The Arkansas Public Service Commission was urged Thursday to take quick action to resolve rate issues related to solar usage and deployment across the state.
In a daylong public hearing, attorneys representing utility companies, state regulators, the attorney general, consumer groups and businesses told the three commissioners that an immediate decision is needed to clarify rate issues that are troubling for the electric providers and solar customers.
“We need the commission’s decision in the near term, not six months or a year down the road,” said Stephen Cuffman, an attorney representing Southwestern Electric Power Co. It would be ideal for the commission to issue a ruling in the first quarter of 2020, he said.
Large electric utilities statewide argue that any delay will lead to mounting charges for non-solar customers while solar proponents contend that rate changes will stifle industry growth, investments and job creation.
At issue is the growth and deployment of solar power and net metering for solar users. Net metering applies to customers with solar panels who generate electricity and return excess power back to the grid.
The commission is considering how to define what qualifies as net metering and whether to establish a new rate structure for those customers. Under current rules, net-metering customers are compensated on a 1:1 basis: they are credited 10 cents per kilowatt hour for the power they return to the grid. That’s the same amount Entergy charges residential customers for power they use at home.
It’s critical that the commission decide how net-metering customers should be charged, according to Entergy Arkansas and other major electric utilities in the state.
“This is the heart of the matter that is at issue in this case,” Entergy attorney Matthew Suffern told the commission. “There is a need for the commission to act now.”
There is no timetable for the commission to issue a ruling.
Solar advocates and the commission staff want to keep the 1:1 rate in place, noting that legislation that went into effect in July already settles the issue by approving a 1:1 credit for net-metering customers. “The law is clear that 1:1 is now codified,” said Ross Noland, an attorney representing the National Audubon Society.
In addition, solar supporters have suggested that customers who have adopted the technology should be grandfathered into the current credit rates for 20 years, a time period opposed by the utility companies.
Avoiding grandfathering will smother solar growth, supporters say. “No one will be able to sell a [solar] project,” said Jason Keyes, an attorney for Scenic Hill Solar of Little Rock.
Entergy has proposed two-channel billing for net-metering customers, an alternative that is favored by most large utility providers. The option would allow electric providers to reduce the credit for net metering from 10 cents per kilowatt to nearly 3 cents per kilowatt hour, which the companies say they would pay to purchase wholesale power when needed. Entergy also has offered a grid charge as another option to replace 1:1 credits.
The Public Service Commission staff favors the 1:1 approach and argues that any changes to rates would require the utilities to open a rate case. Attorney General Leslie Rutledge’s office “strongly disagrees” with the rate-case idea, calling it a lengthy and costly proposition that won’t work. There would be a “never-ending cycle” of rate cases to consider, said Christina Baker, assistant attorney general for Arkansas.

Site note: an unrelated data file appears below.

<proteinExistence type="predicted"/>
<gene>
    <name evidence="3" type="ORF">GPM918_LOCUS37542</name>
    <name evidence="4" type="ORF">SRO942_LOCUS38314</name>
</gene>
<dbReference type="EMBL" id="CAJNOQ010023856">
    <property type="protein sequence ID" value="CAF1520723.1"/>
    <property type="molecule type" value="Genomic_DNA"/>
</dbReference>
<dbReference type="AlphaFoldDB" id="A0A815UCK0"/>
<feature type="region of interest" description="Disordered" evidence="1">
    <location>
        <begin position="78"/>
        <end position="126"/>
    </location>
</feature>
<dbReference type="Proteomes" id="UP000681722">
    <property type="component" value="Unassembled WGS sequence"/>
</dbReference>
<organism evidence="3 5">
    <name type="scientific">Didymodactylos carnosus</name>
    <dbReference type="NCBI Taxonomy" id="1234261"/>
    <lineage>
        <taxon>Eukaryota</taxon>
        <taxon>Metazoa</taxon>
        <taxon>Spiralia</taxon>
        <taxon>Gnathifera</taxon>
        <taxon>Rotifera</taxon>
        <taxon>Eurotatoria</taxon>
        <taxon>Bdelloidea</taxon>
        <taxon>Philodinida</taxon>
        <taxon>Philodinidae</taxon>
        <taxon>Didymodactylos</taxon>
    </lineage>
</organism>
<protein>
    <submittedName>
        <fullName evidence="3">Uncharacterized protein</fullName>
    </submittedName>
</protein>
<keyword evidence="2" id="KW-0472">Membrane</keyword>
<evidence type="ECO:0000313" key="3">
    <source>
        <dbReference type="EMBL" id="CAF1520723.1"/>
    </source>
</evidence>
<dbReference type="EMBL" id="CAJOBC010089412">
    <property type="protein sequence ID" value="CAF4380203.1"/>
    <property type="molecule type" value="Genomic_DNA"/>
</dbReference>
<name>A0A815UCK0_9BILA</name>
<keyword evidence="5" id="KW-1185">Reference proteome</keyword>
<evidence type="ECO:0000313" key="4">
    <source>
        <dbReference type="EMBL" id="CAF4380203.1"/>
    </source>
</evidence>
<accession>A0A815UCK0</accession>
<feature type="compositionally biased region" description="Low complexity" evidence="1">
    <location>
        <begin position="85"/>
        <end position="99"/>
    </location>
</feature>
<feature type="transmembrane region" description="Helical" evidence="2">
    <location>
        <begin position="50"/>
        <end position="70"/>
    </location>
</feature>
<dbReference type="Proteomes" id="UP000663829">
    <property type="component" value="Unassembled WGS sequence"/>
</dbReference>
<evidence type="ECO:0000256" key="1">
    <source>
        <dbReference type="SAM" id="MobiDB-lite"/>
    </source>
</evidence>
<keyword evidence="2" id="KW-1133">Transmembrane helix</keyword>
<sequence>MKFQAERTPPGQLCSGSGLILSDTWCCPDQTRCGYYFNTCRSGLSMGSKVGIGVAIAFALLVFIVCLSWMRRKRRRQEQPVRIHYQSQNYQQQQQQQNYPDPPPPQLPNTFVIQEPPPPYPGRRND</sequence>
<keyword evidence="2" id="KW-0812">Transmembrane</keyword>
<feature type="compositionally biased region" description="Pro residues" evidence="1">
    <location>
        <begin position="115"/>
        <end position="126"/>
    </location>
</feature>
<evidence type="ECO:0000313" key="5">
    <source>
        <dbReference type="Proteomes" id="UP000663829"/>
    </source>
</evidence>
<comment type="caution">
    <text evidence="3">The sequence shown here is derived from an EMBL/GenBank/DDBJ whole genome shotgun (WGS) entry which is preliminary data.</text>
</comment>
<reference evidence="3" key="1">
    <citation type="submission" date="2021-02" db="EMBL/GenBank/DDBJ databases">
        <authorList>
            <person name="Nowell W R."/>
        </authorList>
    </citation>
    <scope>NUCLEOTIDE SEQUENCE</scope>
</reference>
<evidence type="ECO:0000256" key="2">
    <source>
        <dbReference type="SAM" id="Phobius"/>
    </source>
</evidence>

The commission should establish net-metering rates, Baker said. “Immediate commission action is imperative,” she said.
More than 25 Arkansans offered public comments on the case, all in favor of keeping the current rates in place. John Sawyer, who operates a construction business in Jonesboro that is involved in solar installation, said he has invested $1 million in the past eight months to focus on solar installations.
“I and many others will continue to invest in Arkansas jobs” if rates remain as they are today, Sawyer said. Two other business owners involved in solar power offered similar comments.
Barry Haas said he installed solar panels about four years ago at his home in Scott. He said the commission should keep rates intact to protect his investment and not change them to protect infrastructure investments that utilities have made. “Fair is fair,” he told the commissioners. “Please make sure our kilowatt hours are fully credited and we are treated fairly.”
The utility providers contend that all electric customers are obligated to cover costs that were required to install the poles, wires, generators and other equipment that deliver electricity to homes and businesses. Those fixed costs “don’t just disappear because net metering is added,” Suffern said. “They are picked up by other customers.”
Bill Halter, chief executive officer of Scenic Hill Solar, testified that there is insufficient data in Arkansas to show that costs are shifted to customers who don’t deploy solar.
In fact, he said regulators should wait until about 5% of a utility’s market has solar penetration before considering whether to change net-metering rates.
“Right now, there’s no need to engage in all these discussions about cost shifting,” Halter said.
Entergy projects that customers who don’t have solar will pick up an additional $16 million in costs because of net-metering customers, based on announcements for coming solar projects in the state and those who have already connected solar panels. Over the life of some of these contracts, this could be more than $300 million being shifted to non-solar users, Entergy said.
A Section on 12/06/2019